It is worth noting one other indication of the atrophy of parliamentary democracy under Blair. On 29 May 2003, after Iraq had been occupied, the BBC Today programme broadcast a report by journalist Andrew Gilligan, revealing that Alistair Campbell had “sexed up” the September 2002 dossier. This was the story of the decade. In the event, it was to cost Gilligan his job, led to the resignations of both Greg Dyke, the director-general of the BBC and Gavyn Davies, the chairman of the BBC’s Board of Governors, and drove the government scientist David Kelly to suicide. It is as if the exposure of the Watergate scandal had led not to the impeachment of President Nixon and the jailing of his henchmen, but instead to the sacking of the journalists, Bob Woodward and Carl Bernstein, who broke the story, the resignation of the editor and senior executives at the Washington Post, and the suicide of “Deep Throat”. The main difference between the two episodes is that Watergate concerned a burglary, whereas Gilligan’s was a rather more important story about an illegal invasion that has cost the lives of over 100,000 people. The architect of the BBC’s downfall was Alistair Campbell. While Woodward and Bernstein represented the best of journalism, telling truth to power, Campbell very definitely represented the worst. Interestingly, Greg Dyke himself noticed similarities with Watergate. In his memoirs he wrote of how Campbell had:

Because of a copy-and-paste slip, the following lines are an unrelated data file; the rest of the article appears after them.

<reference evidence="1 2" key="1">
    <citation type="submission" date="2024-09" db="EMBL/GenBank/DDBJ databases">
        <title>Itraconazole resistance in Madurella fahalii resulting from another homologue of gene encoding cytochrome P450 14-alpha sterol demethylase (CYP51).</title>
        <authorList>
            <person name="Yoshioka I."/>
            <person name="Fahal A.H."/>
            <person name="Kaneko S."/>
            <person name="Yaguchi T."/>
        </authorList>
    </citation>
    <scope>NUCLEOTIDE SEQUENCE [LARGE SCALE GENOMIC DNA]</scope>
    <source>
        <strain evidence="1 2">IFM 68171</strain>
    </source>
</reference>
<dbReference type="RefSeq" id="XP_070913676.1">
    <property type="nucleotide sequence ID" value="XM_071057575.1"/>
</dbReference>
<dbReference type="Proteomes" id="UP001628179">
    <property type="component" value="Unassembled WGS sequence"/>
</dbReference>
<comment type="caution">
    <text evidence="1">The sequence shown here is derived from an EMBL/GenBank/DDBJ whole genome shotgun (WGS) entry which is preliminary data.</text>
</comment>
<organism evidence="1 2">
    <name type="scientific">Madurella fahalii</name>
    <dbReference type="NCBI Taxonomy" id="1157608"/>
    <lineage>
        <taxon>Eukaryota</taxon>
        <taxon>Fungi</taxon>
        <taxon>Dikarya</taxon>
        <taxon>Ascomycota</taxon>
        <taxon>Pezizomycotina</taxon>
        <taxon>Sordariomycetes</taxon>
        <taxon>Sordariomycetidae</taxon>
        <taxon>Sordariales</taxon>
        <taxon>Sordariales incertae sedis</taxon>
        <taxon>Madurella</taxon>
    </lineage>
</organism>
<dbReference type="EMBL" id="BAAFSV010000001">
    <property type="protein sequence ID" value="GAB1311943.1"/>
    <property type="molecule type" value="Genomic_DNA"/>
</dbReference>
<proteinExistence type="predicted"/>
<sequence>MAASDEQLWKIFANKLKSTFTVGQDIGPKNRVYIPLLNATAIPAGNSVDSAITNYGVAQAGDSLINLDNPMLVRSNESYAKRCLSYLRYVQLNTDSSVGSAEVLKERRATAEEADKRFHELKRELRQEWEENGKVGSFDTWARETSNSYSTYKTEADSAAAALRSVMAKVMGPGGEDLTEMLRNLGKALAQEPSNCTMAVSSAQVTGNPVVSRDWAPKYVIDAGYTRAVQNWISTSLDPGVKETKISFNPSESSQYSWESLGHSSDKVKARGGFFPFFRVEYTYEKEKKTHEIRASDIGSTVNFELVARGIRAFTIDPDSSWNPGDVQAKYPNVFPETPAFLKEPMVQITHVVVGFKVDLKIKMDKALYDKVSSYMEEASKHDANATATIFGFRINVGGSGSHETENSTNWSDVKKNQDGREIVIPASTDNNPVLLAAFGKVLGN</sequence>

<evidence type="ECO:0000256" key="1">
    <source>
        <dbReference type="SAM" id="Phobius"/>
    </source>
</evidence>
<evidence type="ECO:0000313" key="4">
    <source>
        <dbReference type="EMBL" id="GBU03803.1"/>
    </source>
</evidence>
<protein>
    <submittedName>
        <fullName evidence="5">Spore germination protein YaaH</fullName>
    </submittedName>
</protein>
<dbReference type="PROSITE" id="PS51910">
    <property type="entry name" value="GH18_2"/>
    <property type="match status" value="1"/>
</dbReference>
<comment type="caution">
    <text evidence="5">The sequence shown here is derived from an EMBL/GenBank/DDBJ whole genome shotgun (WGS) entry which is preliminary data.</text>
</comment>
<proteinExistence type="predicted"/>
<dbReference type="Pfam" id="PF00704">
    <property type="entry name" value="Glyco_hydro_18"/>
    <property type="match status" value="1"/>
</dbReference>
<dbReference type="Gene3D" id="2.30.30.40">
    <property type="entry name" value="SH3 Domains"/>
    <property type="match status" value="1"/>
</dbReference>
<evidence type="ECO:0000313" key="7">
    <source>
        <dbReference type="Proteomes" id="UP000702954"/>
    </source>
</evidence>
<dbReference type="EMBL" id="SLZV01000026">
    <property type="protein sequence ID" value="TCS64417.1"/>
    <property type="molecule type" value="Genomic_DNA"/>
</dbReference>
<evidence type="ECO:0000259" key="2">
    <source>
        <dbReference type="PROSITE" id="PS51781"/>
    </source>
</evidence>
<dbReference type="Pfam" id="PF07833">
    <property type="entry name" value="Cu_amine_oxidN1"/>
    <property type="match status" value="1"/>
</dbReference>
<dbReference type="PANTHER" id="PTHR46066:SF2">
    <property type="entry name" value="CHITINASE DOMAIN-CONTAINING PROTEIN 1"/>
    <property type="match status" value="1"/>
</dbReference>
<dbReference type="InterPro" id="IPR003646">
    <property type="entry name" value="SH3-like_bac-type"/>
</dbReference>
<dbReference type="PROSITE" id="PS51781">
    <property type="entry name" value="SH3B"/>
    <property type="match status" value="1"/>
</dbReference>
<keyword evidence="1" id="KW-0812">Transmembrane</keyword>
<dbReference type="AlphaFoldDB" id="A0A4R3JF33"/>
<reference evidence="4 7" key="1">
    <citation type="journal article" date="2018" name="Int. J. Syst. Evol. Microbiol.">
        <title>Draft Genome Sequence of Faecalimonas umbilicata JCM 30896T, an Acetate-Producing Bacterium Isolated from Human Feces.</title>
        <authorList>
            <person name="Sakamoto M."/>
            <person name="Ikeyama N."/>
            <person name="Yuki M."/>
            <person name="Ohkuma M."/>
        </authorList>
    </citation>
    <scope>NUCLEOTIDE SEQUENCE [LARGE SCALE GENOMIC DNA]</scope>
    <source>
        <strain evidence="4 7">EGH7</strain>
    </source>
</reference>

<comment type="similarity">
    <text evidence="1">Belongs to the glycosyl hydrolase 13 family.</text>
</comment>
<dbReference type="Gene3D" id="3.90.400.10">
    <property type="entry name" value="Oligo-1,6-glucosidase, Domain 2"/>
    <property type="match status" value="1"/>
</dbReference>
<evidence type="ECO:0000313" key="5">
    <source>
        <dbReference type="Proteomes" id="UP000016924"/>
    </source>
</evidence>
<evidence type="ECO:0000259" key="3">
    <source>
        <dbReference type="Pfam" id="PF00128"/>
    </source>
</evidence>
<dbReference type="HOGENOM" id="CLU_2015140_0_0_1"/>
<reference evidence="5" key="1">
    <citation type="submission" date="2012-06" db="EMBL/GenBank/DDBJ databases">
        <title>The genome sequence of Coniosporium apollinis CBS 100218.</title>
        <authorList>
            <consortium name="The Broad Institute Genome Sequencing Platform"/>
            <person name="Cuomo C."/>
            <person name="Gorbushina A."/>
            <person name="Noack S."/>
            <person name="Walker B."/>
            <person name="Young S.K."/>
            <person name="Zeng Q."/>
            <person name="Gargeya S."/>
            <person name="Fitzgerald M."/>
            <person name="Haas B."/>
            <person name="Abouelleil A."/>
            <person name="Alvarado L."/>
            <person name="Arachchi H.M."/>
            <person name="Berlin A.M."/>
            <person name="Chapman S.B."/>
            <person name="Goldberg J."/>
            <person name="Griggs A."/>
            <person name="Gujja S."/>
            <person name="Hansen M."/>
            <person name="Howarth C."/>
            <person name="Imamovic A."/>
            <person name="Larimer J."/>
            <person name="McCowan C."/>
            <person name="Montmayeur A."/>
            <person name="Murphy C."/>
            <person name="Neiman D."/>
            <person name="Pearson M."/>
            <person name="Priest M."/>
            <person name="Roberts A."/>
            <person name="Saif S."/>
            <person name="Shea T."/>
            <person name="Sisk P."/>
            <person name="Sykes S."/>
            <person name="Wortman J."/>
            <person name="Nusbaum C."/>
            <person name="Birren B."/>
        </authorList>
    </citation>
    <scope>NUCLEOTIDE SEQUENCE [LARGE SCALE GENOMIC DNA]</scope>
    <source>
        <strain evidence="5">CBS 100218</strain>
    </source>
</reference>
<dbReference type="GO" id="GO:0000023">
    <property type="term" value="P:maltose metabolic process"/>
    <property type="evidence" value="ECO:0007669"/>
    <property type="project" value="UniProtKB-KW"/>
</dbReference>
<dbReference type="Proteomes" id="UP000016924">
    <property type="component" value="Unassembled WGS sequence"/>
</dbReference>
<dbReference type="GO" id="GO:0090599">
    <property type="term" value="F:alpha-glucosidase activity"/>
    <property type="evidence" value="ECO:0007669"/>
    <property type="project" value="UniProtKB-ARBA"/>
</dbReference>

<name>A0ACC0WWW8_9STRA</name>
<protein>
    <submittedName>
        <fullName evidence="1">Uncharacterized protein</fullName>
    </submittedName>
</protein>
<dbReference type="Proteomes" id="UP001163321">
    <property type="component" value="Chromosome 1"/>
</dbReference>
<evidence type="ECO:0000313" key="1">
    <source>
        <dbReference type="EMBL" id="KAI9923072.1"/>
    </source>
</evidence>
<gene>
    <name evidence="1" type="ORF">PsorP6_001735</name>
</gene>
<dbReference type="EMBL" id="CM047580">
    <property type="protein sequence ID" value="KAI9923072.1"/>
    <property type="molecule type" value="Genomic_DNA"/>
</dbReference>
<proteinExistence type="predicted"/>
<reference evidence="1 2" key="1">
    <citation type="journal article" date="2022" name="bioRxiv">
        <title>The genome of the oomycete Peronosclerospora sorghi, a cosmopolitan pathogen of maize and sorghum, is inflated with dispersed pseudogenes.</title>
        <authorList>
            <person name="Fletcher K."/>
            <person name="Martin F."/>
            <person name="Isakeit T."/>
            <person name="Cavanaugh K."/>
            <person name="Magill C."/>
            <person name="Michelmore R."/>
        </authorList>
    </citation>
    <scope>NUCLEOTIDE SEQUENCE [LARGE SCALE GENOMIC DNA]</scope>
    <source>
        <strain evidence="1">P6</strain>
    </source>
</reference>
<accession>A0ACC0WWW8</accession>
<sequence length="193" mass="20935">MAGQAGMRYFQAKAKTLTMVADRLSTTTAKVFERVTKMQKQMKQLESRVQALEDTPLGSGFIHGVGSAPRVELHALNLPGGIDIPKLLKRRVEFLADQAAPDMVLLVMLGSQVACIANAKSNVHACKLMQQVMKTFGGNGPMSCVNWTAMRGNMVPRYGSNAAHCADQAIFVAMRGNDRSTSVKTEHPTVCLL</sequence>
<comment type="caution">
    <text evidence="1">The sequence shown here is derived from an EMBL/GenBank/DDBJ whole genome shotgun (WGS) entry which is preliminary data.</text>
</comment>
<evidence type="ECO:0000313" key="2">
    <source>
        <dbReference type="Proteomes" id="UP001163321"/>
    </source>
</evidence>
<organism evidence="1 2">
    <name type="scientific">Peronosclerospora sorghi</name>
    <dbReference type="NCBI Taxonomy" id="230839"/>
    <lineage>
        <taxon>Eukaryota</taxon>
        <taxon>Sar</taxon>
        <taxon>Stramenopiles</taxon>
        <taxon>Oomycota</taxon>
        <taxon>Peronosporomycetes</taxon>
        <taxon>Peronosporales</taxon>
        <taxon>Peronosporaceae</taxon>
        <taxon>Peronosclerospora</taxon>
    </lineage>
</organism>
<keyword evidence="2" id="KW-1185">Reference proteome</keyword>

turned Downing street into a place similar to Nixon’s White House. You were either for them or against them. And if you opposed them on anything you became the enemy… I was quite shocked when writing this book by these similarities between the Nixon White House and Blair’s Downing Street.55